Stop The War launched
The SWP insists that the anti-war coalition should be established along the lines it determines. Tina Becker reports
Tuesday September 25 saw the official launch of the Stop The War Coalition. Around 400 people attended the gathering in Friends Meeting House, London - an extraordinary turnout for what was billed as an organising meeting. This shows how overdue the setting up of this campaign was.
Tony Benn opened the meeting. He reminded the audience that we should not fall into the trap of believing that the World Trade Center ?was attacked for religious reasons. This has to do with politics and American domination in large parts of the world.? His solution to this political problem, however, was rather simplistic: he wants the general assembly of the United Nations to be convened and has written letters to this effect to ?close colleagues, former and current heads of states?. Fidel Castro, Michael Gorbachev, Ted Heath and Mary Robinson will all receive his statement. He concluded: ?The peoples of the world should come together to solve this problem.?
The peoples of the world are unfortunately not represented at the United Nations. Just like the peace group, Arrow, he suggested that we should turn to the leaders of our countries and demand they follow the ?proper legal procedures?. This position could lead the left onto very dangerous ground. What if the US government finds enough evidence to prove that Osama bin Laden did order the attack (which in all likelihood he did)? What if we are presented with proof that the Taliban knew about and supported this terrorism (which again is pretty likely)? What if the US government did follow all the ?proper legal procedures??
War is the continuation of policy by other means. And the US and its allies will have no problem finding legal justification for their ?war against terrorism? in pursuit of their policy. The working class must not rely on the UN (or Fidel Castro for that matter) to ?control? the US. We should fight for the defeat of our own ruling class in the same way that we should encourage the people of Afghanistan to overthrow their own reactionary regime. The main enemy is at home.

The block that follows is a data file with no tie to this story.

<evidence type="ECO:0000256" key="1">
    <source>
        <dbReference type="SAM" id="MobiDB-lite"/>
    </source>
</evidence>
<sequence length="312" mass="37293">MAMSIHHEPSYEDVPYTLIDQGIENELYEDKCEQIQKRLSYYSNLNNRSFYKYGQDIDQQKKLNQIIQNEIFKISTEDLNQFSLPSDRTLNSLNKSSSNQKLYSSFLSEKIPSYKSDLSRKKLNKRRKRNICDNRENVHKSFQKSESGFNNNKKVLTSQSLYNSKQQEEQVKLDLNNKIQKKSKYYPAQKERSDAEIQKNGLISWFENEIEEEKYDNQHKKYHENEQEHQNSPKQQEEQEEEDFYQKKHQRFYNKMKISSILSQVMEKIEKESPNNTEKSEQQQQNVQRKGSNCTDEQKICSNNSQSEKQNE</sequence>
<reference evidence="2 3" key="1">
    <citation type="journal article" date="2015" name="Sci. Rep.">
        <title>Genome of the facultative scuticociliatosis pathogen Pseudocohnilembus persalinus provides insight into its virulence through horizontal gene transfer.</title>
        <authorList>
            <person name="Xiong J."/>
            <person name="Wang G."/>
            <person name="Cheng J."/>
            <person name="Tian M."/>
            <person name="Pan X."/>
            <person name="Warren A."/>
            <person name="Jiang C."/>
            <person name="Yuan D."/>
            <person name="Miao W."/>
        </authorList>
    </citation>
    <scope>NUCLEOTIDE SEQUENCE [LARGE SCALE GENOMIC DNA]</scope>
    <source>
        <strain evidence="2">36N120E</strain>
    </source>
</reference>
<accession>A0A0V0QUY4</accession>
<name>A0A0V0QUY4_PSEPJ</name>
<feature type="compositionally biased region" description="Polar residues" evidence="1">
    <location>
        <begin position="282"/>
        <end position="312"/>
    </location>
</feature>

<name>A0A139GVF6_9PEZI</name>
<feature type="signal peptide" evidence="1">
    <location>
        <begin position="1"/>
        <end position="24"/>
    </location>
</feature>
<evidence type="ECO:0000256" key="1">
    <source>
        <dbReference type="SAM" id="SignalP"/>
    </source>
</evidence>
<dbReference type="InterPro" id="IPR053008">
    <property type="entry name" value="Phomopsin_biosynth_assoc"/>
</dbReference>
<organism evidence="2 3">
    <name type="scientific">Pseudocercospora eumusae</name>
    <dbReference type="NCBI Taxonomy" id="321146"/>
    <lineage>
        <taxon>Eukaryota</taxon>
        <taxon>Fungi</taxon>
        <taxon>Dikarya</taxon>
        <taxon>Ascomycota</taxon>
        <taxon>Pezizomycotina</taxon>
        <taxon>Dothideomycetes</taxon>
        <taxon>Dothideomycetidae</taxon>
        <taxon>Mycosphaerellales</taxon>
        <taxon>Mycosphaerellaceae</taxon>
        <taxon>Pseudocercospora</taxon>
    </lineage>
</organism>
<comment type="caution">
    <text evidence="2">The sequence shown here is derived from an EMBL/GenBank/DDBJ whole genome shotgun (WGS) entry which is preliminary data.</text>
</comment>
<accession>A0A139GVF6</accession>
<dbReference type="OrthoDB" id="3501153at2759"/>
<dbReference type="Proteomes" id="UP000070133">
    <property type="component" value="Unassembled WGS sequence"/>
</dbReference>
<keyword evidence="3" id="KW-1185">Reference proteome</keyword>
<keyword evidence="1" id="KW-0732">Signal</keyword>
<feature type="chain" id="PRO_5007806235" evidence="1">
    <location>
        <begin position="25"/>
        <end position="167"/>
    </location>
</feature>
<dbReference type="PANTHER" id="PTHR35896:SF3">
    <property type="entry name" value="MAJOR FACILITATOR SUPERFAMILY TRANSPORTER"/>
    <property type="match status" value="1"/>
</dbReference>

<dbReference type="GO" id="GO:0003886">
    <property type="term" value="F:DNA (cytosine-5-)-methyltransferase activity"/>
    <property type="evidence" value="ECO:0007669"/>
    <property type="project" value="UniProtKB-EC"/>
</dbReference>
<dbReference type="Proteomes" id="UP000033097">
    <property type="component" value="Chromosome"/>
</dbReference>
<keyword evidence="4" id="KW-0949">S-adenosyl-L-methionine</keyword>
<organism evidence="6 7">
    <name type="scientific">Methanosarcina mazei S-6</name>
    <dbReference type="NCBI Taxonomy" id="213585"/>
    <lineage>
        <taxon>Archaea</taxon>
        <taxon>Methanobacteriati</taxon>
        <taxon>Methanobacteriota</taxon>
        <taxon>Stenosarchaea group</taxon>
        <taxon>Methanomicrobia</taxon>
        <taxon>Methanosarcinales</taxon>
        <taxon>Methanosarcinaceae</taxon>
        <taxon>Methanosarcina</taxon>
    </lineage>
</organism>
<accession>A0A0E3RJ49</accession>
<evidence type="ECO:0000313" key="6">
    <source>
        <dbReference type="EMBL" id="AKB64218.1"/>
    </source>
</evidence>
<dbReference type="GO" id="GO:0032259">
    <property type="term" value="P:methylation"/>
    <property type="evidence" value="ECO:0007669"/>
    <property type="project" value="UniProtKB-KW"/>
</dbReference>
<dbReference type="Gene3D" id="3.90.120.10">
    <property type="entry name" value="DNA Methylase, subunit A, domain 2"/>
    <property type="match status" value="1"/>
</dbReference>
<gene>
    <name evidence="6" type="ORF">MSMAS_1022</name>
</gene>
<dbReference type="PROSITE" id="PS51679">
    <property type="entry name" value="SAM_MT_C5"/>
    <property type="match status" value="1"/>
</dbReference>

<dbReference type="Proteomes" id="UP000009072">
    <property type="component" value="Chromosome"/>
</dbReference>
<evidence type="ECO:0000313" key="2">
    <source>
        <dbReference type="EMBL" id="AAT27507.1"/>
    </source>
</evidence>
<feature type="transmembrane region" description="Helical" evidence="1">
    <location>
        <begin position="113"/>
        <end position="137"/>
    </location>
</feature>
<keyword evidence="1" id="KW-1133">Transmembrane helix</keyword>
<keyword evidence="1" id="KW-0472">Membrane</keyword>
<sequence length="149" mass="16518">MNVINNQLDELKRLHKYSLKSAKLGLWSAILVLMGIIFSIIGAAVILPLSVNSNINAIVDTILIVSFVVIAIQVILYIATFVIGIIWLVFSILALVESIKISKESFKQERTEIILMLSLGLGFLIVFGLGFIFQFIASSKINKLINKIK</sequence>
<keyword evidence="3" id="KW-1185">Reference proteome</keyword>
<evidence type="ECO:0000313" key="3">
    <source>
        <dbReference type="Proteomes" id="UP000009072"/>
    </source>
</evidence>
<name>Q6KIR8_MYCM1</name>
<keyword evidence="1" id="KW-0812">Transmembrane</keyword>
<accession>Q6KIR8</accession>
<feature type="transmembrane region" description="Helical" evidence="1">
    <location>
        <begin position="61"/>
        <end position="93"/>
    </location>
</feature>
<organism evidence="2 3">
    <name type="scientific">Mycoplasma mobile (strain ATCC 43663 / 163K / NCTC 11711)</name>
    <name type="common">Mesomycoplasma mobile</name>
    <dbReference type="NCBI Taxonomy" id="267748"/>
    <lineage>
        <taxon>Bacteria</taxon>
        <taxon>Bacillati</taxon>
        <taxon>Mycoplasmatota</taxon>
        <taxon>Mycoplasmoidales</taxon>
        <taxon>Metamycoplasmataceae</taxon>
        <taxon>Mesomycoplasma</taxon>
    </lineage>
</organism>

Tariq Ali put forward a slightly better formulation. He suggested our main slogan should be a pacifistic ?We are not at war?, highlighting that this ?war against terrorism? is not being fought in the interest of the American or British people, but for political reasons and in the interests of their ruling classes.
Jeremy Corbyn was by far the best and most coherent speaker of the evening. He highlighted the problem of the restriction of civil liberties. ?Don?t believe that the introduction of ID cards is the worst thing. The government has far bigger things up its sleeve which they don?t talk about yet,? he warned the meeting. He further urged us ?to be quite clear about one thing: we have to absolutely condemn these terrorist acts.?
The statement put forward by the SWP of course is far more ambivalent than that. It states: ?We in no way condone the attacks on New York and we feel the greatest compassion for those who lost their life.? This formulation is no accident. In the official Socialist Alliance statement on the war, the SWP tried to have the words ?condemn these terrorist acts? deleted. Luckily, they were outvoted by the other organisations present.
Things are different in this coalition, however. Currently, the SWP alone calls the tune. However, the founding statement allows for the participation of all sorts of organisations: islamic fundamentalists, for example. The SWP was happy to march alongside Serb nationalists condemning the bombing of Serbia - because they decided to sacrifice any kind of principled position and instead make the size of a demonstration/campaign a priority. Just like then, when the question of self-determination for Kosova was conveniently forgotten, the SWP will now try to pick up as many recruits as possible from the anti-war movement.
The call to straightforwardly condemn the terrorists was later echoed by Darrell Johnson from the Green Party and a comrade from the Worker Communist Party of Iraq, who put it forward as an amendment to the statement. Chair Lindsey German, however, ruled this out of order, because she had already pushed the statement to a vote.
After only an hour, the meeting split up into working groups, which discussed - amongst other things - press work, further public rallies, fundraising and workplace meetings.